CDC director: COVID-19 reporting change was made without agency's input

In mid-July, the U.S. Department of Health and Human Resources claimed that the Trump administration’s directive to hospitals to bypass the Centers for Disease Control and Prevention when reporting patient data was made in collaboration with CDC leaders.

This past Friday, however, CDC Director Dr. Robert Redfield told members of Congress that the CDC “wasn’t directly involved in the final decision.”

During a hearing of the House Select Subcommittee on the Coronavirus Crisis, Redfield told Rep. Maxine Waters, D-California, that he had “not directly” discussed the decision to change the reporting practices with either Vice President Mike Pence or HHS Secretary Alex Azar.

“I was told once the Secretary’s office made the decision,” he said, though he maintained that “we did work in cooperation” and that he thought “it was an important decision.”

Redfield also said that “CDC, then and now, continues to have access to all data.”


Since the switch to the HHS TeleTracking system, reports have continued to emerge about the delay in data availability. The HHS Protect Public Data Hub, meant to make at least some of the numbers broadly available, has not been updated since Thursday, July 30, belying agency claims that the switch was rooted in the need for efficiency. 

The hospital utilization numbers, which show hospital capacity by state, have not been updated since Thursday, July 23.

When the hub was first unveiled, at least one hospital association pointed out that HHS was listing hospitals as “not reporting” data when they were actually closed; HHS, in an email to Healthcare IT News, acknowledged the existence of errors.

And hospitals have reported “chaos” when trying to switch to the new system – particularly fraught, given the general understanding that allocations of remdesevir will hinge on reporting numbers.

Redfield said during the hearing that the change was necessary in order to track real-time hospital data.

“We collectively understood the reason … is there were substantial advancements in therapeutics with remdesivir, which made it really important to be able to understand who was newly hospitalized in real time that day,” said Redfield.

Waters pressed Redfield on whether patients’ access to remdesivir should hinge on hospitals’ ability to comply with the new reporting requirement. Redfield did not directly answer the question. Instead, he said that the change came from making sure patients weren’t denied access to remdesivir.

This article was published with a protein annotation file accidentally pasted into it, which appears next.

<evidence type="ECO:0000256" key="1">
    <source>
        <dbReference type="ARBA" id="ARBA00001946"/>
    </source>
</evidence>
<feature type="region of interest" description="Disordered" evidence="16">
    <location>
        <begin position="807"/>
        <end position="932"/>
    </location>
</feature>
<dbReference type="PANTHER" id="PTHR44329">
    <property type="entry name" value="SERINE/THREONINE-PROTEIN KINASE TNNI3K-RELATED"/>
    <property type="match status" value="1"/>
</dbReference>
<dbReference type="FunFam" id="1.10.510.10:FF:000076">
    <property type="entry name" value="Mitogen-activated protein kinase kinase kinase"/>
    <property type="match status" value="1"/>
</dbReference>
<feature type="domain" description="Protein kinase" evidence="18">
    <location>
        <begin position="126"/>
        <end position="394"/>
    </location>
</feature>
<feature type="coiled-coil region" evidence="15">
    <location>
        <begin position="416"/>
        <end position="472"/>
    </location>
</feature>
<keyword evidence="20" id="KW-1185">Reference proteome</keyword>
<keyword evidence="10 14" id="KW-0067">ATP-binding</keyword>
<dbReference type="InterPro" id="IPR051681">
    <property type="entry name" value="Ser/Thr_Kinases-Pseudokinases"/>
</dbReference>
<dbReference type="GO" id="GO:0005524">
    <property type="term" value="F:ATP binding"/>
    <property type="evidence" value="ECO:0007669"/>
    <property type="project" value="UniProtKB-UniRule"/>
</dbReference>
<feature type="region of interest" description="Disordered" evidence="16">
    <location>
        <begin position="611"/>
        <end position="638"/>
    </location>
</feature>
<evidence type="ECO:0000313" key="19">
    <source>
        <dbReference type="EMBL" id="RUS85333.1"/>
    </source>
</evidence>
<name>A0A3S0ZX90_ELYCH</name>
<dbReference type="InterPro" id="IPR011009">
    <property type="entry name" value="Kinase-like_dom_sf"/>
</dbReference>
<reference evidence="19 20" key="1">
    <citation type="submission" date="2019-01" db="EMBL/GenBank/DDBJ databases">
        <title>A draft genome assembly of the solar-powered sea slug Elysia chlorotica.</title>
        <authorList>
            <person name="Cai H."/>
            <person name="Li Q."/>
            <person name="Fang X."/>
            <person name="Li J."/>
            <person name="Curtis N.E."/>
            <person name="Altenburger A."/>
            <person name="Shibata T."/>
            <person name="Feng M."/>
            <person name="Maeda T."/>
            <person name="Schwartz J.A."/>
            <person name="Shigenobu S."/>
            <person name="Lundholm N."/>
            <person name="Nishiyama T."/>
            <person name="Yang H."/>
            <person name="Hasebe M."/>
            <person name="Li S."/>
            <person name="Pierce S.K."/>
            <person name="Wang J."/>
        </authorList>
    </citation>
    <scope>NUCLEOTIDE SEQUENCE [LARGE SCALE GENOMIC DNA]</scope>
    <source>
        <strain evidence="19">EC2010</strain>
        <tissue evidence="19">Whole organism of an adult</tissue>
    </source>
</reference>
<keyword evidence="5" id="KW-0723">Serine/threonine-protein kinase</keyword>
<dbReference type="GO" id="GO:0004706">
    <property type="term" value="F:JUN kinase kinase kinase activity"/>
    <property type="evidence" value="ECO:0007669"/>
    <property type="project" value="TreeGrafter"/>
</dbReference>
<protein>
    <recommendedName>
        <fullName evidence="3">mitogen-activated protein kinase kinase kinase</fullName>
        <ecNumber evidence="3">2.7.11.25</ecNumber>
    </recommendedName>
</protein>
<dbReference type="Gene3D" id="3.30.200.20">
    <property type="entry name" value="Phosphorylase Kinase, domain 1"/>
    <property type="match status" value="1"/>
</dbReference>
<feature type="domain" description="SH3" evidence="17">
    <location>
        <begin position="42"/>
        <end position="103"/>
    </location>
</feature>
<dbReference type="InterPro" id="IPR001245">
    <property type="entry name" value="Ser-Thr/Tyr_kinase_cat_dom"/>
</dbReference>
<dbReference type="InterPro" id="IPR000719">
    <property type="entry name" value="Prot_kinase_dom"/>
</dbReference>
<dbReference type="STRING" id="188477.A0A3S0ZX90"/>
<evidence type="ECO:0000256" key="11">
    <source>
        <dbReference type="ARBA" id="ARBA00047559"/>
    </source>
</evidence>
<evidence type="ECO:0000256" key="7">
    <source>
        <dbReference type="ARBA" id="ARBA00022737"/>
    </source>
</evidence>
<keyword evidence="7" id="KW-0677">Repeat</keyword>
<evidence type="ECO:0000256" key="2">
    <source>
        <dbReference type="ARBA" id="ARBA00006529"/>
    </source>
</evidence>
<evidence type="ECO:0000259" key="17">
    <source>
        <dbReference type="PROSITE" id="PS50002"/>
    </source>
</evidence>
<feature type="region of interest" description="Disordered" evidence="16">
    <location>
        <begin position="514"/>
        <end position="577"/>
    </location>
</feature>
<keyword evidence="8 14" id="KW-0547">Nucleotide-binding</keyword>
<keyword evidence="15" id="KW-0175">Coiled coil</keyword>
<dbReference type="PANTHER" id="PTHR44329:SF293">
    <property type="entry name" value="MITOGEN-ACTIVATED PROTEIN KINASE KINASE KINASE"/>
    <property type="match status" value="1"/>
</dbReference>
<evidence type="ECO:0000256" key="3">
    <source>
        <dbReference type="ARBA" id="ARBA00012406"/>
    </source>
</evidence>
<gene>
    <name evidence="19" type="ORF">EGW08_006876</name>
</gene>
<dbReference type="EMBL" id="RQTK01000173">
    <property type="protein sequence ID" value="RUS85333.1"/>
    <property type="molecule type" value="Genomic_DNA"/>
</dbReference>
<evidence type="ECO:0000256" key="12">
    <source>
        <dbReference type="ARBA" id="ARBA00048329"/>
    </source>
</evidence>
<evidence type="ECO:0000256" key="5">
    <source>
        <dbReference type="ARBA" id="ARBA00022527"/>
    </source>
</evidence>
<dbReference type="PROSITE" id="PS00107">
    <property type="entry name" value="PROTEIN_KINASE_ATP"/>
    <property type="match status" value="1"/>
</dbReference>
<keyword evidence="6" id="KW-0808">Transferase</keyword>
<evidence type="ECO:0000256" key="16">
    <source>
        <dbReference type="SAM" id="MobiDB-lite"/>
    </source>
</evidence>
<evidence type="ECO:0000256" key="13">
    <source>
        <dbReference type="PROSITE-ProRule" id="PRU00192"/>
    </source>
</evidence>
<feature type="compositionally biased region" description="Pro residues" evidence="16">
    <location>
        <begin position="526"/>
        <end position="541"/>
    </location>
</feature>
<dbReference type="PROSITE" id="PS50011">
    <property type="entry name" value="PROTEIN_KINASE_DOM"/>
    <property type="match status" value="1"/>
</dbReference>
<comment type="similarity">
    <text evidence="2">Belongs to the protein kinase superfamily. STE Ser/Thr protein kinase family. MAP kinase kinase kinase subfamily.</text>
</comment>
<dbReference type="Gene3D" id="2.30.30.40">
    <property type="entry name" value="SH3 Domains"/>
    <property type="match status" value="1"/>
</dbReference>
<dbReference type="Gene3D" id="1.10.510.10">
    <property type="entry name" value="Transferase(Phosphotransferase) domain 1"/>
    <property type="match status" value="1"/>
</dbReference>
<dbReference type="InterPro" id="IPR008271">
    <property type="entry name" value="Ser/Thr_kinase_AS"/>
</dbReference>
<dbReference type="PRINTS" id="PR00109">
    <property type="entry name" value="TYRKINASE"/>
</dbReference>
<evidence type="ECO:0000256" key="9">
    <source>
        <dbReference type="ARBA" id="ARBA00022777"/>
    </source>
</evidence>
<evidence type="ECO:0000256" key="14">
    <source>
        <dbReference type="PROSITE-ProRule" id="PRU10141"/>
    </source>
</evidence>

Redfield said that despite decades of underfunding, “we [at the federal government] do have a comprehensive response … within the capabilities that we do have.”


Controversy has swirled in the wake of the HHS announcement, with many members of Congress, state attorneys general, and industry groups asking the administration to reverse the guidance. 

“COVID-19 data collection and reporting must be done in a transparent manner and must not be politicized, as these data are essential to informing an effective response to the pandemic and to establishing public trust in the response,” read a letter from more than 100 public health, research, medical, science and legal organizations. 

“Data transparency is particularly critical in the midst of an unprecedented national health crisis that is disproportionately impacting certain segments of the U.S. population, including Black/African American, Latinx and Native American communities,” the letter continued.


“We are seven months into this global pandemic, and it is with great humility that I share with you that this is the most complex public health response this nation has undertaken in more than a century,” said Redfield during the hearing.

“We are operating in a highly dynamic environment. We are adapting evidence-based strategies and pushing for innovative solutions to confront this unprecedented public health crisis,” he said.


Kat Jercich is senior editor of Healthcare IT News.
Twitter: @kjercich
Healthcare IT News is a HIMSS Media publication.

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